Make it Right in New Orleans: 5 Post-Disaster Home Designs


After Hurricane Katrina, New Orleans’ Lower 9th Ward will never be the same again – and Brad Pitt is determined to make that a good thing. The actor’s Make it Right Foundation is in the process of building 150 affordable, green, storm-resistant homes designed by 21 star architects including Pugh & Scarpa, Adjaye Architects, MVRDV and Kieran Timberlake.

This charitable foundation is dedicated to creating a better, stronger community in the Lower 9th Ward, which was devastated by the 2005 hurricane. Participating architects were asked to create homes that are not only able to stand up to future storms, but are also non-toxic, earth-friendly, aesthetically advanced and in keeping with traditional New Orleans typologies, like the “shotgun” single-family home.


Adjaye Architects designed this single-family home to include an inverted pitched roof canopy that serves as both a solar and water collector and creates a shaded rooftop terrace. The reinforced structure has casement windows with hurricane impact glass, silkscreened cement board exterior panels and red cedar decking.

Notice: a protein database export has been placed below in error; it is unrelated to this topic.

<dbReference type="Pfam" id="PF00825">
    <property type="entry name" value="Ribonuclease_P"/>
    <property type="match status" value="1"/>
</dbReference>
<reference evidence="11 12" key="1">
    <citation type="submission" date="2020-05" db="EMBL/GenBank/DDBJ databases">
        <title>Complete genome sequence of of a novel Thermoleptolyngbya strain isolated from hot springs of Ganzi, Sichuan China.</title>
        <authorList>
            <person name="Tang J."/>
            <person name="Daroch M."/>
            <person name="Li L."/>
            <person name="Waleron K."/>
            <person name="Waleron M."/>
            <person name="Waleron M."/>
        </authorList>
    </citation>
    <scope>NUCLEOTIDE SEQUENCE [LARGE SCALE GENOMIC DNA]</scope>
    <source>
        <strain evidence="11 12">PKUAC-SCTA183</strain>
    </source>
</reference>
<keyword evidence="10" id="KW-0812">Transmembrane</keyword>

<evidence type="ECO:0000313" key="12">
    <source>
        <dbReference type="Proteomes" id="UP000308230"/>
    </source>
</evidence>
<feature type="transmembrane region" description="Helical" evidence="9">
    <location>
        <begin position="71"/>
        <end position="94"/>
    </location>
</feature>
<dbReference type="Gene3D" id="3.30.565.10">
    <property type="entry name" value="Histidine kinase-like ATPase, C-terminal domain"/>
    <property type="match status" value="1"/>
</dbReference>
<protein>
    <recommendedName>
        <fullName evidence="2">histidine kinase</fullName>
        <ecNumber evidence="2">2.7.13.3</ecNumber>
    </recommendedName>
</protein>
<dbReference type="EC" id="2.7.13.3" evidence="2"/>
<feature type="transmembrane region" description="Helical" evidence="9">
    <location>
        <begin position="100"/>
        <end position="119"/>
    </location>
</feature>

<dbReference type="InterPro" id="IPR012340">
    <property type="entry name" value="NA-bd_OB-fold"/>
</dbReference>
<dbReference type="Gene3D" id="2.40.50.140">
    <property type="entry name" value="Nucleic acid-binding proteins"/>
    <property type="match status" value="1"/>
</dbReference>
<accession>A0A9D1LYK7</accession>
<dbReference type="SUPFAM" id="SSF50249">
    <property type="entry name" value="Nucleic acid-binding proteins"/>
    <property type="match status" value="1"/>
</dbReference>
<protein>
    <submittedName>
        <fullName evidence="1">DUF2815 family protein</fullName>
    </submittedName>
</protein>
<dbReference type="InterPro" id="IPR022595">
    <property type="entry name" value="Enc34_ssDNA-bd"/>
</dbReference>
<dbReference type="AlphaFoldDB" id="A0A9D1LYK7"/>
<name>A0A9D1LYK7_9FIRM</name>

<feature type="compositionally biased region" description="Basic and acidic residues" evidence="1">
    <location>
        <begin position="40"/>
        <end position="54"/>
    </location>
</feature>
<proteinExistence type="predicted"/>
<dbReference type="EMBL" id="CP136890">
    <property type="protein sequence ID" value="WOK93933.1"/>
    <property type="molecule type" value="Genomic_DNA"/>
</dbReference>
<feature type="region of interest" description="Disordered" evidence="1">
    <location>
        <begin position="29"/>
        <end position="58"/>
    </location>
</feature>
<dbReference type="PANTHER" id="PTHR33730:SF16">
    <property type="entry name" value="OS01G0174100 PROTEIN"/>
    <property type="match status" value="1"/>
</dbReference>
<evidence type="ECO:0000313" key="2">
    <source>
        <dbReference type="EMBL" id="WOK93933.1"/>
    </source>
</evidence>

The MVRDV ‘bent house’ concept is an adapted shotgun house. The architects explain, “Bending the shot gun house up in two directions creates a carport at front and a shadow garden at the rear. The centre of the house contains the kitchen & bath- it is the lowest level. Stairs lead to a living room on the one side, and bedrooms on the other. The bedrooms and living room are above floodwater level. This means that escape would be possible to both the front porch and the rear porch.”


Architects Pugh & Scarpa have envisioned both single family homes and duplexes that emphasize shared community space, inspired by American patchwork quilting traditions with abstract geometric styles. In the single-family home, recycled wooden shipping pallets envelope the building to provide shade and texture. The duplex is characterized by an oversized front porch with a cooking pit that acts as a neighborhood hearth, encouraging interaction and community.


Kieran Timberlake’s design strives toward a mass customizable prototype that will eventually be prefabs assembled off-site locally with a range of options for interior layout, aesthetics and environmental systems. Both the ‘Garden’ prototype, which has a roof deck, sunscreens and mesh trellis, and the ‘Gable’ prototype with its covered rooftop area can be made from the same chassis.